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Firestone's Family Values


SANTA YNEZ VALLEY — Scrub brush, grass and weeds ran up the scruffy, sand-colored hillsides. At the peak, cracks in the thin topsoil showed the erosion by rain and wind and the effects of summer heat.

This stark view faced Brooks and Kate Firestone as they drove up rutted, deserted Zaca Station Road in 1972, trying to determine if it was a likely location for a vineyard. The view gave no hint. This was a barren mesa apparently devoid of water, and the rocky slopes clearly posed a hazard for even large earth-moving equipment.

There were no wineries nearby, only one in all of Santa Barbara County, and that one had a history of making not table wine but dessert wines. The entire county had a mere 100 acres of grapes.

Despite the forbidding appearance of the land, the Firestones spoke with experts who believed in the area, so they cast their future here, built a winery and began to make wine. That opened the door to dozens of other entrepreneurs. Santa Barbara County now has more than three dozen wineries, almost all of them family-owned.

To the list of family-owned wineries, you can now add Firestone Vineyard, which until recently was a joint venture between the Firestones and Suntory Ltd. of Japan, the huge wine and spirits company. Last week, Firestone announced he had acquired the 31% share of the winery the family didn't own. "Three years after we started the winery I knew I wanted full control," admits Firestone, 57. "Kate and I now have six grandchildren and we wanted to keep the winery in family hands.

"We've put our careers, our lives--and our line of credit--into this decision because we believe in the future of the wine industry," says Firestone. "We visited Burgundy recently and we saw families that had been making wine on the same soil for 18 generations. We feel families are the soul and essence of this business, and we'd like our children to keep this fire alive."


Pioneering this area as he did, Firestone awakened a sleeping giant. It's true that other people suspected there was potential for fine wine here. "But Brooks," says Rick Longoria, winemaker at nearby Gainey Vineyards, "proved it in a very convincing way. The Firestone project was very important to this area, particularly with grape planting. They plunked down 250 acres of vineyards just like that, which was a great commitment to the area.

"Someone looking at doing 20 or 30 acres had to feel better," adds Longoria, who grew up in the area. "Brooks fueled so much optimism because he was doing it just as Napa and Sonoma would have done it. It was big-name, big-time. This had been a remote agricultural area, and he was really a famous name."

The Santa Barbara area certainly wasn't without wealth. Some of the nation's top thoroughbred horse breeders had huge ranches between the Danish tourist community of Solvang and pea-soup stopover Buellton.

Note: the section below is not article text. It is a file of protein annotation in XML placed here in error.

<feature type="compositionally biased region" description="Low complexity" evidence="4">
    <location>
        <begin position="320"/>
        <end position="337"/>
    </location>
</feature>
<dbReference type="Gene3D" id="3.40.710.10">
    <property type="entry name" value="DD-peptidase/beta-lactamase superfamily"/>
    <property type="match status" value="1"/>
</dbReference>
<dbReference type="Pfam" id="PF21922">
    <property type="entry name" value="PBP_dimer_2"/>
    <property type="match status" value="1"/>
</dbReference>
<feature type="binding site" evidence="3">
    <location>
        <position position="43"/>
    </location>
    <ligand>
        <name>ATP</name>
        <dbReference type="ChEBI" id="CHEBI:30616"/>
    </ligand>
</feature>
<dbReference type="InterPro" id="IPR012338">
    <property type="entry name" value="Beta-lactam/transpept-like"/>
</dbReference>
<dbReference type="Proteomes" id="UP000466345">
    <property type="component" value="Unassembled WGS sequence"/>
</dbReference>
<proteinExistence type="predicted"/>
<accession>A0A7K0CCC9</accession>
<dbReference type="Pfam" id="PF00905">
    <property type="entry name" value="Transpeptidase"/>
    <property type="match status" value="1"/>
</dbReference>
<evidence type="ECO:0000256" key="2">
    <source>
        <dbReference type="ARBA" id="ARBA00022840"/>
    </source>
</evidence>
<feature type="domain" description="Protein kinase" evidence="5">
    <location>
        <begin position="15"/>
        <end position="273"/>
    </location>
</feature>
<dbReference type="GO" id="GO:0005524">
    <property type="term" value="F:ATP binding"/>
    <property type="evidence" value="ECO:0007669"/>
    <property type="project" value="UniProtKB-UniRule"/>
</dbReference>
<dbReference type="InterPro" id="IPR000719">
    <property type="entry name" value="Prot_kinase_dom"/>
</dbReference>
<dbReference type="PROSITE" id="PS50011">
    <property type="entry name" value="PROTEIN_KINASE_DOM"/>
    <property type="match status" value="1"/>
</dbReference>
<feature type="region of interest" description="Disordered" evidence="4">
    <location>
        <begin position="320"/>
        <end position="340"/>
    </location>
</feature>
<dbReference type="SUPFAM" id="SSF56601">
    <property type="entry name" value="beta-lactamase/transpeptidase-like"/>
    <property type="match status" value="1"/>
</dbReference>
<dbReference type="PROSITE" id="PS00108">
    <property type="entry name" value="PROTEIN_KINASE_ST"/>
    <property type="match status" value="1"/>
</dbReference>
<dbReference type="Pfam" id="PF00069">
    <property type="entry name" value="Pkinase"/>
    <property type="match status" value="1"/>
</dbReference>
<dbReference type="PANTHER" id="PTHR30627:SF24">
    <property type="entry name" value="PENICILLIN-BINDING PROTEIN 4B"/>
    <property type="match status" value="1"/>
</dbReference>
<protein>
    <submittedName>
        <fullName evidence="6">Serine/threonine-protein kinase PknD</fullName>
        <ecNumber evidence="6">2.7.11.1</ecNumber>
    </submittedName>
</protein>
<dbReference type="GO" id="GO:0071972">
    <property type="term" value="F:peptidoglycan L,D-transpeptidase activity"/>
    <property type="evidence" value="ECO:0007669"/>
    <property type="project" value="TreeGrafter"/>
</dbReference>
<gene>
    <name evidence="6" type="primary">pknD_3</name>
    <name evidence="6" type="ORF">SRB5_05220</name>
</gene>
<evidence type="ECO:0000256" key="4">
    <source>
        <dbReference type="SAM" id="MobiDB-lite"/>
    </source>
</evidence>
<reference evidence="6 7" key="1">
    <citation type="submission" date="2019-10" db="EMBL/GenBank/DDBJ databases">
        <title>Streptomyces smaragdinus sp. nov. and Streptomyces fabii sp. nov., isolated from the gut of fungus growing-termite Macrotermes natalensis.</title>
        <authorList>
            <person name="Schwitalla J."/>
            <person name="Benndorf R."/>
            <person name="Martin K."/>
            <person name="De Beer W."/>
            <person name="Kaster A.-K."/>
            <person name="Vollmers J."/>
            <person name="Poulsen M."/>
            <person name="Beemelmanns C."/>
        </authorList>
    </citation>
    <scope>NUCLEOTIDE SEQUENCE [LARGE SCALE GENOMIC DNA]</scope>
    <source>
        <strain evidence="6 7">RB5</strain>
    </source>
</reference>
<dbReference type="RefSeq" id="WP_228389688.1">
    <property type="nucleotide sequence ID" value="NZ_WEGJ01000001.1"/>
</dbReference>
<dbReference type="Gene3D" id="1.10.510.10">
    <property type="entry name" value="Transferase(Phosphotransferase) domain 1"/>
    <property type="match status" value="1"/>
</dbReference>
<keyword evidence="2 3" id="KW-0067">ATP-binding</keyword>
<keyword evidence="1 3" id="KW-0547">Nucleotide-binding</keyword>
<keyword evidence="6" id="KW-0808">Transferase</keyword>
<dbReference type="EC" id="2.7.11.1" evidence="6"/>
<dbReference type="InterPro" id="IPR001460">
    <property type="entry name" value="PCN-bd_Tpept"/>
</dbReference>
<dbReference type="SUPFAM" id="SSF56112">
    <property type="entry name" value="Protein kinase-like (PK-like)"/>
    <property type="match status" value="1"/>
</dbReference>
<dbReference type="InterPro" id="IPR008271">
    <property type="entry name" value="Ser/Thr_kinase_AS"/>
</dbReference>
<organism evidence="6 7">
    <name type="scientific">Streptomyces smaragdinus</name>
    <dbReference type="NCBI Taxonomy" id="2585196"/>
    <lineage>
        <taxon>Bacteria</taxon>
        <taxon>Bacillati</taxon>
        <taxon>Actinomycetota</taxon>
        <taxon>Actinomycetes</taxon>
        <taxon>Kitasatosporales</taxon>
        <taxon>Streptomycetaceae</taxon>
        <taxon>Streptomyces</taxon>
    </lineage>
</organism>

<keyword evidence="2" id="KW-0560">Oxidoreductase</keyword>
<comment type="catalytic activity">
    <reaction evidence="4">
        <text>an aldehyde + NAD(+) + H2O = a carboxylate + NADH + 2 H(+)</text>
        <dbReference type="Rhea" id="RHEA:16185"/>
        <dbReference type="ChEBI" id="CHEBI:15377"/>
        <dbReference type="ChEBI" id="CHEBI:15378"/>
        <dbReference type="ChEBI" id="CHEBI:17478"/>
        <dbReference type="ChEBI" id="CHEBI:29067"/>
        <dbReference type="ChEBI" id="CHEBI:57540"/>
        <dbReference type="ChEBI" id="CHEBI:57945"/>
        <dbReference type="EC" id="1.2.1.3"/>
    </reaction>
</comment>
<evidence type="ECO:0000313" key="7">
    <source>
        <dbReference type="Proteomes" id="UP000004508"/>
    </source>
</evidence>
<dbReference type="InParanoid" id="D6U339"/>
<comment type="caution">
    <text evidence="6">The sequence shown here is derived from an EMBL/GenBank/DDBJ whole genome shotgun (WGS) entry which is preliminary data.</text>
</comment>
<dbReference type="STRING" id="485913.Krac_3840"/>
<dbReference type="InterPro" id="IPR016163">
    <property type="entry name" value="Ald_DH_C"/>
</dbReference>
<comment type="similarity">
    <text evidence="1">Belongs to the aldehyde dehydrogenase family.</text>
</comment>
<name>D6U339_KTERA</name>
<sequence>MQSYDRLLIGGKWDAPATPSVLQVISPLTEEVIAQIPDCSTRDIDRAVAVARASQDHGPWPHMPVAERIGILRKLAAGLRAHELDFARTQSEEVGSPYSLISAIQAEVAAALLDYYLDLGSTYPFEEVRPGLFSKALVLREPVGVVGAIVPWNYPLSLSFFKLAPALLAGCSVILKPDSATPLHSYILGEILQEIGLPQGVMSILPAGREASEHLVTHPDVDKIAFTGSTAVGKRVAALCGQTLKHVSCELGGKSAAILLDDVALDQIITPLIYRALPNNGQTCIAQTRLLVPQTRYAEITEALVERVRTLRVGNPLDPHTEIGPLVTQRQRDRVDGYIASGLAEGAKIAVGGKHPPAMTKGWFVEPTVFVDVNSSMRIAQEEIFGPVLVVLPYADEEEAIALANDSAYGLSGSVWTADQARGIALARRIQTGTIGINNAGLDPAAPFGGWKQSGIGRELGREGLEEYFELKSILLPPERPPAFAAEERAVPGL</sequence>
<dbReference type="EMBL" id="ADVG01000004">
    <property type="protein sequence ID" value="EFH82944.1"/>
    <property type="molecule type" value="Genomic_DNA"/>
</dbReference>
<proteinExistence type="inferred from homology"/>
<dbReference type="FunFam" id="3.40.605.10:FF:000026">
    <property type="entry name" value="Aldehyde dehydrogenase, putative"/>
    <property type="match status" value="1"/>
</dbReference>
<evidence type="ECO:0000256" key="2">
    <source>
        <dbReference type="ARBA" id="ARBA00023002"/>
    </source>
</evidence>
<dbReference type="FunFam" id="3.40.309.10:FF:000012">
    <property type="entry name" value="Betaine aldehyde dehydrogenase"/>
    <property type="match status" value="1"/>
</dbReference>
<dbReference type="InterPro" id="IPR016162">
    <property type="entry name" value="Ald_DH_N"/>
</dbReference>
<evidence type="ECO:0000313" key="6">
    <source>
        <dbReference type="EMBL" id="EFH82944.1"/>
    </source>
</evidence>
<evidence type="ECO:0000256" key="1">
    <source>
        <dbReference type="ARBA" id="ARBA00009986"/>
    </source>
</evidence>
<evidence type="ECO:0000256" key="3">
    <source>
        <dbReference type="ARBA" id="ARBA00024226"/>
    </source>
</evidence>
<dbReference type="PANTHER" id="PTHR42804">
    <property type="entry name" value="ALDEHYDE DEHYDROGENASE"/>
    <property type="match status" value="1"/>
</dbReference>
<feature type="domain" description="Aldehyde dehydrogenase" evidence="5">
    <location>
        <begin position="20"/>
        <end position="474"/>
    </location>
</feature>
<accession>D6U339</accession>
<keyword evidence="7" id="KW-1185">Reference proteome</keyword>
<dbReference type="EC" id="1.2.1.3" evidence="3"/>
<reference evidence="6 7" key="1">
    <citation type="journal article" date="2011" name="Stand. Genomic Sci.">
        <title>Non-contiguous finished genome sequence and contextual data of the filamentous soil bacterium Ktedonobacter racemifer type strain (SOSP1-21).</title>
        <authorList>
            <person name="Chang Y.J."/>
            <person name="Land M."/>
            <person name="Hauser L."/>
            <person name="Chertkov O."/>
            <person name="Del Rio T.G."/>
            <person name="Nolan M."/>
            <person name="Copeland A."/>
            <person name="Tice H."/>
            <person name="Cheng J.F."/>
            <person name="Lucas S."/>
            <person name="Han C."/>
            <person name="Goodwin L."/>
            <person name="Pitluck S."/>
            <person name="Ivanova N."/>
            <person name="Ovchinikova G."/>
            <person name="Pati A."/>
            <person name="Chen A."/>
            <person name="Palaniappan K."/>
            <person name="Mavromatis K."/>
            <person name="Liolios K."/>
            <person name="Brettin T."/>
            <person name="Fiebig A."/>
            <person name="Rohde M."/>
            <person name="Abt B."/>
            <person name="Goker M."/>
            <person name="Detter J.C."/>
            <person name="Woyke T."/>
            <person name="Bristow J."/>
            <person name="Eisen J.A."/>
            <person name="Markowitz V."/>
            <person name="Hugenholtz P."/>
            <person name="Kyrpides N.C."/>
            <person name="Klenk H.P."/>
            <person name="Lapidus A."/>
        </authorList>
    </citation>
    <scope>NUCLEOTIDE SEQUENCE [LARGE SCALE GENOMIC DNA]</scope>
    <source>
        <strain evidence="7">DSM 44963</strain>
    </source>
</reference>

But Firestone, who was reared in Los Angeles and worked in London (where he met his wife, Kate), didn't feel out of his element in this wild country when he moved here 20 years ago.

"Some people might have felt this was desolate," says Firestone, "but I was like Bre'r Rabbit and the briar patch. The California golden pasture and live oak are where I want my ashes scattered. It was summer when we came through here and the fields were golden, and I loved the smell of the dry grass and the atmosphere. I was totally at home with it."

Firestone's original plans called for growing grapes, not building a winery. "My father had bought land here in 1971 and decided to plant wine grapes," says Firestone. "I had just left the (tire) company, and I went out to see how sound an investment grapes were."


He said he did an in-depth report for his father. The good news was water: There are subterranean springs all over the property; wells could be dug to feed the young plants. More good news: A neighbor, Dean Brown, had done a 10-year weather study that showed perfect growing conditions for fine wine grapes. "This was the cornerstone of the whole project," says Firestone.

But there was one huge economic drawback, he says: "I told my father there were no wineries here, so he'd be sending his grapes north (to Napa or Sonoma), where they may not pay the prevailing price for grapes." He suggested the family should consider starting a winery.

But the elder Firestone was not convinced and called on his close friend and golfing companion, Keizo Saji, then president of Suntory, to see if the winery was a good idea. Saji, whose firm also owned a winery in Japan, sought assistance from company experts, who did a careful analysis of the area. Finally, Saji said he liked the idea and formed a partnership with the Firestones to found the winery.

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